CDC issues guidelines for preventing sexual transmission of Zika virus

Federal health officials are recommending men who have traveled to countries with Zika activity use condoms or abstain from sex to avoid spreading the virus to their pregnant sex partners.

Friday, the Centers for Disease Control and Prevention (CDC) issued interim guidelines for preventing sexual transmission of Zika virus.

The guidance comes three days after Dallas County Health and Human Services (DCHHS) in Texas announced that a local patient had become ill with the virus after having sex with an infected traveler who had recently returned from Venezuela, a country with Zika activity.

Federal health officials say the Texas patient represents the first case during this outbreak in which the Zika virus was transmitted to a non-traveler in the continental United States.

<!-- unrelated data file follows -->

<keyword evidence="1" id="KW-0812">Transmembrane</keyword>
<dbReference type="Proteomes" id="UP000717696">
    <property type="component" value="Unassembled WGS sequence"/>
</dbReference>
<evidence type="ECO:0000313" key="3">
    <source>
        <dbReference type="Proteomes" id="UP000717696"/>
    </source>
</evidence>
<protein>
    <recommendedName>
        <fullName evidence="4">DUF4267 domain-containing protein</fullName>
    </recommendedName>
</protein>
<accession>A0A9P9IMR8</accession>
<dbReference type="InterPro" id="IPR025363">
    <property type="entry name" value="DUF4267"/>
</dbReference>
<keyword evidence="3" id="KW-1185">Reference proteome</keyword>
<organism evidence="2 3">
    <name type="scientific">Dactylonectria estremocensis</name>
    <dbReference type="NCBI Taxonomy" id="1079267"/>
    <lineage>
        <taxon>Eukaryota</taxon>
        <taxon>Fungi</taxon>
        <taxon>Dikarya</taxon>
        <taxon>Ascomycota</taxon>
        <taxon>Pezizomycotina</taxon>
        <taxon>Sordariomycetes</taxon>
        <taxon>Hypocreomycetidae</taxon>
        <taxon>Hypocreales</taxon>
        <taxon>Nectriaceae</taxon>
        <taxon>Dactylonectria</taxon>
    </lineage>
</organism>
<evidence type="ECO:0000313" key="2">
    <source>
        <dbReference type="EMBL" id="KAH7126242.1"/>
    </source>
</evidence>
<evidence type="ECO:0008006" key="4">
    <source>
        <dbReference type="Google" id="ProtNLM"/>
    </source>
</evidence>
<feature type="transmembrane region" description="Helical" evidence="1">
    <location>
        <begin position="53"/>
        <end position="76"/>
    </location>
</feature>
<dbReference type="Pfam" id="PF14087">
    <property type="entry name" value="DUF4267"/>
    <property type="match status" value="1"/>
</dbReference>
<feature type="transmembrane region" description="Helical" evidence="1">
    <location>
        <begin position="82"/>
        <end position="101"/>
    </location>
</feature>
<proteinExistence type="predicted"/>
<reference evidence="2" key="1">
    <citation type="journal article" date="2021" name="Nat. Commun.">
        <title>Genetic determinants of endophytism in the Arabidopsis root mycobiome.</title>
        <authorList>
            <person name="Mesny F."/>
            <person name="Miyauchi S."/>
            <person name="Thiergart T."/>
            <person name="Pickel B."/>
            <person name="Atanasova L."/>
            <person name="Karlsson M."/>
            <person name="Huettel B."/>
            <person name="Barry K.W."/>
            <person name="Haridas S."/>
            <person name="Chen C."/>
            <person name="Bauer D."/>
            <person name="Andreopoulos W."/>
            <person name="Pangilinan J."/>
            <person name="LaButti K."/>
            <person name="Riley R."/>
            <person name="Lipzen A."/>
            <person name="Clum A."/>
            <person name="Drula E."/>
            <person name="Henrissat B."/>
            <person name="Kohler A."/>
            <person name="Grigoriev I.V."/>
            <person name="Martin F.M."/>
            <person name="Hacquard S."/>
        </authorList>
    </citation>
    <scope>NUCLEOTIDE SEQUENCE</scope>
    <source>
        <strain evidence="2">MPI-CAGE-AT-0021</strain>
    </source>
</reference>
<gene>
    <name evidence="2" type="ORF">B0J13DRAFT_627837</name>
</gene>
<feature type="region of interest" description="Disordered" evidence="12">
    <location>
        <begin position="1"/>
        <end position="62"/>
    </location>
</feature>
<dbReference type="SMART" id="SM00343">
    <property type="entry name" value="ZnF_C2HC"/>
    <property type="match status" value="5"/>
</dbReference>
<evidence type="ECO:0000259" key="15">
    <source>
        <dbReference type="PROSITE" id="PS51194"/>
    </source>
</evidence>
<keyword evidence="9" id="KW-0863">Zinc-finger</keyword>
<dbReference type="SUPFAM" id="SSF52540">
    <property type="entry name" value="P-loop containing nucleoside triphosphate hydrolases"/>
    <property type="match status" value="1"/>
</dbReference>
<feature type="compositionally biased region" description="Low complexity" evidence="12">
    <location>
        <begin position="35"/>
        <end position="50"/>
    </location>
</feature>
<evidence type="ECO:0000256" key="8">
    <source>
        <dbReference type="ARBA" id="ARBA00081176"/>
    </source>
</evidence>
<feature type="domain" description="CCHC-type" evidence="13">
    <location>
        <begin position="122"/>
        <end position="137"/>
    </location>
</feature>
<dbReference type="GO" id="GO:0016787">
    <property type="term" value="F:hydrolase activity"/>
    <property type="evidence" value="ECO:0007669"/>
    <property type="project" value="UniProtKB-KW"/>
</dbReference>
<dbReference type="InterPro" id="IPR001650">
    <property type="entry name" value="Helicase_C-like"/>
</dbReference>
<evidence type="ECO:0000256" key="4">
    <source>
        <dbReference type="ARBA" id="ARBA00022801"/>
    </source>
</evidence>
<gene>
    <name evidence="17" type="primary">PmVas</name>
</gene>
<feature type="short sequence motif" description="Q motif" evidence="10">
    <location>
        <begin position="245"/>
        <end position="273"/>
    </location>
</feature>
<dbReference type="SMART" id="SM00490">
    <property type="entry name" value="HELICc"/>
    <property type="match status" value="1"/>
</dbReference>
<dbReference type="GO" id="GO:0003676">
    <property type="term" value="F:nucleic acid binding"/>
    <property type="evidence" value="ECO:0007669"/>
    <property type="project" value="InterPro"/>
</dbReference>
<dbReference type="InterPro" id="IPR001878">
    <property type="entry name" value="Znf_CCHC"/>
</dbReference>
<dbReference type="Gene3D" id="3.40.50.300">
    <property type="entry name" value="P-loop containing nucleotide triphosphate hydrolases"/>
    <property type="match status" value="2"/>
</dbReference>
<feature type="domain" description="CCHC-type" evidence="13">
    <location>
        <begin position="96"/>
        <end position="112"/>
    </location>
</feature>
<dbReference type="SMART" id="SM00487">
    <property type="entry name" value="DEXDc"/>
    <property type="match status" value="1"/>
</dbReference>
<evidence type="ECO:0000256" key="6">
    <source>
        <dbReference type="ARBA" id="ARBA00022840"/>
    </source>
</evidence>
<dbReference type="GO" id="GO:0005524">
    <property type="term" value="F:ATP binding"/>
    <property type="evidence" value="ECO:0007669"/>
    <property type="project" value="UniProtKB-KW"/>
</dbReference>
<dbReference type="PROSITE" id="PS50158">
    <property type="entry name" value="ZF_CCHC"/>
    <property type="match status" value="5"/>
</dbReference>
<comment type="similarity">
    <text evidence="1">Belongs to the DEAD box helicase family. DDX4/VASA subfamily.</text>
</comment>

Although this case confirms it’s possible to spread the Zika virus through sex, CDC officials say mosquito bites are the primary way the virus is transmitted.

Nevertheless, the CDC advises pregnant women to discuss with their health care providers any potential exposures their male sex partners may have had to the virus.

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Most people infected with Zika virus experience no symptoms. For the one out of five who become ill, symptoms are usually mild. However, international health officials suspect a Zika virus outbreak in Brazil may be linked to that country’s reported increase in cases of microcephaly, a birth defect characterized by babies with unusually small heads and, often, brains that have not developed properly.

The CDC website currently lists 30 countries and territories where active Zika virus transmission is taking place.